IN A PATIENT with NARP (neurogenic weakness, ataxia, and retinitis pigmentosa) syndrome who was followed up for 8 years, we observed the retinopathy progress from a salt-and-pepper appearance to typical retinitis pigmentosa with diffuse peripheral bone spicule formation. At age 13 years, he developed ataxia, and analysis of muscle tissue revealed a mutation at mitochrondrial (mtDNA) nucleotide position 8993. At age 13 years, ophthalmoscopy disclosed salt-and-pepper retinopathy (Figure 1). At age 21 years, his visual fields had become markedly constricted, and ophthalmoscopy disclosed diffuse peripheral bone spicule formation, optic nerve pallor, and arterial attenuation in both eyes (Figure 2). Figure 1. View LargeDownload At age 13 years, the nasal fundus of the patient's left eye demonstrates salt-and-pepper retinopathy. Figure 2. View LargeDownload At age 21 years, the nasal fundus of the patient's left eye demonstrates diffuse peripheral bone spicule formation. Comment The NARP syndrome consists of a combination of neuropathy, ataxia, and retinitis pigmentosa that is caused by a T-to-G–point mutation at nucleotide position 8993 of the mitochondrial DNA, substituting a highly conserved leucine for an arginine residue in the adenosine triphosphatase 6 subunit of complex V.1 Although the characteristic retinopathy is that of bone spicule formation akin to that seen in retinitis pigmentosa, other ophthalmoscopic features that have been reported include a bull's eye maculopathy and salt-and-pepper retinopathy.2 It has been postulated that variability in the ocular and neurologic manifestations of NARP is secondary to heteroplasmy. However, different ocular findings may also represent different stages of disease,3 as seems to be the case in this patient. Patients with retinitis pigmentosa often have mild mottling of the retinal pigment epithelium in the periphery in the early stages of disease, referred to as retinitis pigmentosa sine pigmento. This does not represent a specific entity but rather an early stage of the disease.4 Patients with NARP may have a similar progressive fundus appearance. This work was supported by a grant from the Heed Foundation, Cleveland, Ohio (Dr Kerrison) and as part of an unrestricted grant to the Emory Eye Center, Emory University School of Medicine, Atlanta, Ga, from Research to Prevent Blindness Inc, New York, NY, and core grant P30-EY0 6360 from the National Eye Institute, National Institutes of Health, Bethesda, Md. Corresponding author: Nancy J. Newman, MD, Neuro-ophthalmology Unit, Emory Eye Center, 1365-B Clifton Rd NE, Atlanta, GA 30322 (e-mail: email@example.com). References 1. Holt IJHarding AEPetty RKH et al. A new mitochondrial disease associated with mitochondrial DNA heteroplasmy. Am J Hum Genet. 1990;46428- 433Google Scholar 2. Ortiz RNewman NJShoffner JM et al. Variable retinal and neurologic manifestations in patients harboring the mitochondrial DNA 8993 mutation. Arch Ophthalmol. 1993;1111525- 1530Google ScholarCrossref 3. Choweres ILerman-Sagie TElpeleg ONShaag AMerin S Cone and rod dysfunction in the NARP syndrome. Br J Ophthalmol. 1999;83190- 193Google ScholarCrossref 4. Weleber RG Retinitis pigmentosa and allied disorders. Retina. St Louis, Mo Mosby–Year Book Inc1994;341- 350Ryan SJOgden TEeds. Basic Science and Inherited Retinal Disease. vol 12nd ed.Google Scholar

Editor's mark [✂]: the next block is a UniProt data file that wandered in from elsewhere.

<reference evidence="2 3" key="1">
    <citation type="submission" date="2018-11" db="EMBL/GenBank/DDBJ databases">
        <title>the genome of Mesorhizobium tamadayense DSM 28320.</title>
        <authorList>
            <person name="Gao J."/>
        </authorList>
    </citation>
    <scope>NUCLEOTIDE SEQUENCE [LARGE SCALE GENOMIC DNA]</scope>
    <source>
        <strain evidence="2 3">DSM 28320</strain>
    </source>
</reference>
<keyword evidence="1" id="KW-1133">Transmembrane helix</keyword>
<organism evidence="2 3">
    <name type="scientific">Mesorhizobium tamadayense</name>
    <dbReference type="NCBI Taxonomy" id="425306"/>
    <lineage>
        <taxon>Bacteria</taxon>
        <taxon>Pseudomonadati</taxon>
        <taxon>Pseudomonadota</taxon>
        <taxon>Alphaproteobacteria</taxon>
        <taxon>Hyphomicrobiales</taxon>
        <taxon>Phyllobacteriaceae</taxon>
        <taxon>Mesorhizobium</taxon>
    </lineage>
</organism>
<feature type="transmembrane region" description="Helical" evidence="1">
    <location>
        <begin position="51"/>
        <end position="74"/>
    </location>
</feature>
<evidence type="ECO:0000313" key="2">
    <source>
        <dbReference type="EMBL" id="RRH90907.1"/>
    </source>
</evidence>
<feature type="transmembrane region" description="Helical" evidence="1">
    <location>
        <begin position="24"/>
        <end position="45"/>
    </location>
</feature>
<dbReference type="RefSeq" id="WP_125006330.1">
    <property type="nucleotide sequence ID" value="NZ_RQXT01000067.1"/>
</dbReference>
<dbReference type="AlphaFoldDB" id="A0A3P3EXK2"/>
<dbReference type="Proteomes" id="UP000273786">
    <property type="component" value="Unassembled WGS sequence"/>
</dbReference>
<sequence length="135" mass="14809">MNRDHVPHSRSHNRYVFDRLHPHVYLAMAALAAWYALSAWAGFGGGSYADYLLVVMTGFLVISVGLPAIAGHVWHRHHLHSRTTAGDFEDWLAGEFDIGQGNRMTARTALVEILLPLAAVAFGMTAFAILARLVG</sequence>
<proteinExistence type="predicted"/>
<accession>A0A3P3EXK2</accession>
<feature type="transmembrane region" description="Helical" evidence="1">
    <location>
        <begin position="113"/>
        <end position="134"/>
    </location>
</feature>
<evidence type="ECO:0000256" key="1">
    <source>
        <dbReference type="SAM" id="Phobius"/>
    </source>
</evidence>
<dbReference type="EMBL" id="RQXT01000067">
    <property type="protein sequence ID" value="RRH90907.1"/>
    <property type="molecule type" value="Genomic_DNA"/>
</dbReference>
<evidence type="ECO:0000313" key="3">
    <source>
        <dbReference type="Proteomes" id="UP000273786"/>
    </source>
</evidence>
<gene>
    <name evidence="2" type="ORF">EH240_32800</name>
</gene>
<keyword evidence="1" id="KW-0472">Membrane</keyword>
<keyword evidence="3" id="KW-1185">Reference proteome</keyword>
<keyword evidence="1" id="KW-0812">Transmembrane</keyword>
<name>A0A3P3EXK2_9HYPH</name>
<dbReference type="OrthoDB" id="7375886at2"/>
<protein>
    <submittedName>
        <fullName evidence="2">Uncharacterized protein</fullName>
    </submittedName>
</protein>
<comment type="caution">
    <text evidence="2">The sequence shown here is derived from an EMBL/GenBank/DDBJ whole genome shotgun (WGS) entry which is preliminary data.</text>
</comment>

Archives of Ophthalmology – American Medical Association
Published: Feb 1, 2000
Keywords: retinal diseases,neuropathy, ataxia, and retinitis pigmentosa
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